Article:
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    Very true Jody. If I have visitors come over that I don't know well or are friends/customers of my wife, (she runs a photographic studio in another area of the apartment) I usually shut the door to my study as (a) my collection is non of their business and (b) I'm not interested in explaining myself should some judgemental soul decide to take the higher ground and question my political views.

  11. #60

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    Many good, valid and thoughtful observations have been made in a numer of posts since this thread started. I will not be able to add any substantial new insights here, so just allow me to throw in one random observation:

    When it comes to collecting Third Reich material, many people automatically equal "interest" with "identification": That guy is interested in Nazi stuff, so he must be a Nazi.

    That is flawed reasoning to begin with, but what endlessly puzzles me is that it seems to be applied only - or at least predominately - to that particular period of history / collecting field.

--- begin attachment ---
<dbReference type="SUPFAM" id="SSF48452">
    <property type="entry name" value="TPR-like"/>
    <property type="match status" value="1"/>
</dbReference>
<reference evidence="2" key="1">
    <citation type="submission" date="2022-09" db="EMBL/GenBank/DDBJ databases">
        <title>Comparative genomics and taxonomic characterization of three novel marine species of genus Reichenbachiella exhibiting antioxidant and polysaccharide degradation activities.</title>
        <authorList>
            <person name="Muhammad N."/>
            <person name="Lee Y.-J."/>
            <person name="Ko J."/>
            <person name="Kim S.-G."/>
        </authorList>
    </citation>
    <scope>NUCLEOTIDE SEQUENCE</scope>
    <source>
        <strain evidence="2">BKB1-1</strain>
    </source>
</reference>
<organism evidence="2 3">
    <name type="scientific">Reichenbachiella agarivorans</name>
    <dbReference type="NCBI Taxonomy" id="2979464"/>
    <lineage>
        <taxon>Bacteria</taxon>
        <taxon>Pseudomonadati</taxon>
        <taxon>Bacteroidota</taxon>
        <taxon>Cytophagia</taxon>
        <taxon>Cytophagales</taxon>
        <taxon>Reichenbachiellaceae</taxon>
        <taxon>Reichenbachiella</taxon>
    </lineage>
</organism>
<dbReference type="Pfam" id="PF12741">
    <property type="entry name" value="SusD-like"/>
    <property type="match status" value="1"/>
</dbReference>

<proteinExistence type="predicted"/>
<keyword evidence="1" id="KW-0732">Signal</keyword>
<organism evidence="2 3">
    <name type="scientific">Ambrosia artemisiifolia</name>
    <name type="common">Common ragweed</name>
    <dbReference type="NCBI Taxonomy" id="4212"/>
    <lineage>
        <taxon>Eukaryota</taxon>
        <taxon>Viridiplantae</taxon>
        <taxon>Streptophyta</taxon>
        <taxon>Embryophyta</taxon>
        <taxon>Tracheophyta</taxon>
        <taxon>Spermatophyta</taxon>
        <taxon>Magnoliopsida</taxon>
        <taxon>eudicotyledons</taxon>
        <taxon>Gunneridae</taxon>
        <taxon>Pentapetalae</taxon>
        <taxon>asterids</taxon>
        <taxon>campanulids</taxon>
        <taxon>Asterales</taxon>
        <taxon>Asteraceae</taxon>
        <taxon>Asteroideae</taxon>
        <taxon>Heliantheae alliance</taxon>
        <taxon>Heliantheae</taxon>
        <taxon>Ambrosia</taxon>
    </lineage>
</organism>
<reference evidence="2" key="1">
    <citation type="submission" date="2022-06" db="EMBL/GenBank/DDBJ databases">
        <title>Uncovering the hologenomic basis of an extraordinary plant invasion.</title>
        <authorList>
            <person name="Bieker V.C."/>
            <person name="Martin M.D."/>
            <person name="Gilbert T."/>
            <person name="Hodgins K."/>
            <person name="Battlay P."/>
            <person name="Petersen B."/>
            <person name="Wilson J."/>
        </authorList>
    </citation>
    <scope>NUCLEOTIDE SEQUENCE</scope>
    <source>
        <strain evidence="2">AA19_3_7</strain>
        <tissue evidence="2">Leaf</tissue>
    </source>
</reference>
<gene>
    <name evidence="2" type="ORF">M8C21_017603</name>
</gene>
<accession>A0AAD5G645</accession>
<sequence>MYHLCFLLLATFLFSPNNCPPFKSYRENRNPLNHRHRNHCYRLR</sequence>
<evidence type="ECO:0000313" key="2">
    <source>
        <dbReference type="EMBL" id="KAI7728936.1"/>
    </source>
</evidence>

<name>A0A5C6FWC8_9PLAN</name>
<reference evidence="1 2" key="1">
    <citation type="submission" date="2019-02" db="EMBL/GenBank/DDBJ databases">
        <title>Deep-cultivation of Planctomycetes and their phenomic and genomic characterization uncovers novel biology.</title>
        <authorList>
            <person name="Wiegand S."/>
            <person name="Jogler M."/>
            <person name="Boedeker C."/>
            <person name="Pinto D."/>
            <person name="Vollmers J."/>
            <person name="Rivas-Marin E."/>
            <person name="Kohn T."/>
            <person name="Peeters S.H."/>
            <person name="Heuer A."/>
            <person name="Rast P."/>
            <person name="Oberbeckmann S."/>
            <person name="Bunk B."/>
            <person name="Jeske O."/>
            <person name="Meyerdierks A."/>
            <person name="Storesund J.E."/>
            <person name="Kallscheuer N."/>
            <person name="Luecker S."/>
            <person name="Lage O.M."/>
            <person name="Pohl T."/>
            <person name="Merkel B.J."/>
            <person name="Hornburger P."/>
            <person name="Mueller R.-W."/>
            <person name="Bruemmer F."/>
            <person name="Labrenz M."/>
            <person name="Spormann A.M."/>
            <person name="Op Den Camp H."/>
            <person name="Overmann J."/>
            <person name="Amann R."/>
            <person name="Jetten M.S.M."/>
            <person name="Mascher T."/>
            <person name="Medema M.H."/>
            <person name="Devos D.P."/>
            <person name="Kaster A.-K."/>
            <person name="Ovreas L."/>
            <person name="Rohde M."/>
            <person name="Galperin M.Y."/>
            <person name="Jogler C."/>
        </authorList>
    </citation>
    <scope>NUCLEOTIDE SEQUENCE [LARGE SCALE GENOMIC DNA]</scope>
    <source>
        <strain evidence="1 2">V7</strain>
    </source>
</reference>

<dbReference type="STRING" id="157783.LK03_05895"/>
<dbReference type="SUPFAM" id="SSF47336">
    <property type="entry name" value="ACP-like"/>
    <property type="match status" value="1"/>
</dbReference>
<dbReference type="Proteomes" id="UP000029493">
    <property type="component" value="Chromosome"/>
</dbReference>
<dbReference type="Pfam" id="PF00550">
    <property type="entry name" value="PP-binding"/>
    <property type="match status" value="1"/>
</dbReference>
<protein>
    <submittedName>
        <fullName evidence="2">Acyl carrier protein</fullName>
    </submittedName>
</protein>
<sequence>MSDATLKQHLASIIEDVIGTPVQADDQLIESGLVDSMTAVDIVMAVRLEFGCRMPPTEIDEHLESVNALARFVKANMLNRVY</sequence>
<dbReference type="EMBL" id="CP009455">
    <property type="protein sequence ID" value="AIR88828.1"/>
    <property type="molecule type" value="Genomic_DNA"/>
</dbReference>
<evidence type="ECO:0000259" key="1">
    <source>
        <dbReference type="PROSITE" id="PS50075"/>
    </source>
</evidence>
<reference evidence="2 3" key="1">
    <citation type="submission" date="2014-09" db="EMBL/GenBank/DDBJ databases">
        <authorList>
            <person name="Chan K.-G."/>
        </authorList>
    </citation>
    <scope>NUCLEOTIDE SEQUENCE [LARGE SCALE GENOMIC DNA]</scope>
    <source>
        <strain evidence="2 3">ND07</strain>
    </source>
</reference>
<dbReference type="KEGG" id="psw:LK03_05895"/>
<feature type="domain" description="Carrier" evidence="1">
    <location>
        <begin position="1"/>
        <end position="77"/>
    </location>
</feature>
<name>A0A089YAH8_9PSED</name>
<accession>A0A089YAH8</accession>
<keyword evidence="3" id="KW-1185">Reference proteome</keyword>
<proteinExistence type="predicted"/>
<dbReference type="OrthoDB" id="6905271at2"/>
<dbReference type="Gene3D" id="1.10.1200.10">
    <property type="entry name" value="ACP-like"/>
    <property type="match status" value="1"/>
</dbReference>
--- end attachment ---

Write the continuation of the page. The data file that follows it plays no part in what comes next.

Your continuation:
A real-life example: I once read a militaria magazine on the bus while commuting to work. Apparently looking over my shoulder, some teenage lads behind me saw the headline of an article having something to do with the SS, causing one them to actually remark "Nazi!". To which I clearly replied something along the lines of "I'm not a bloody Nazi, I am merely interested in this stuff". (Which was the end of that.)
    Now, that same magazine also had articles on subjects from the German Democratic Republic and Imperial Germany. Had I read one of those, would that idiot kid have automatically assumed me to be, respectively, a Communist or a Monarchist? Somehow, I don't think so...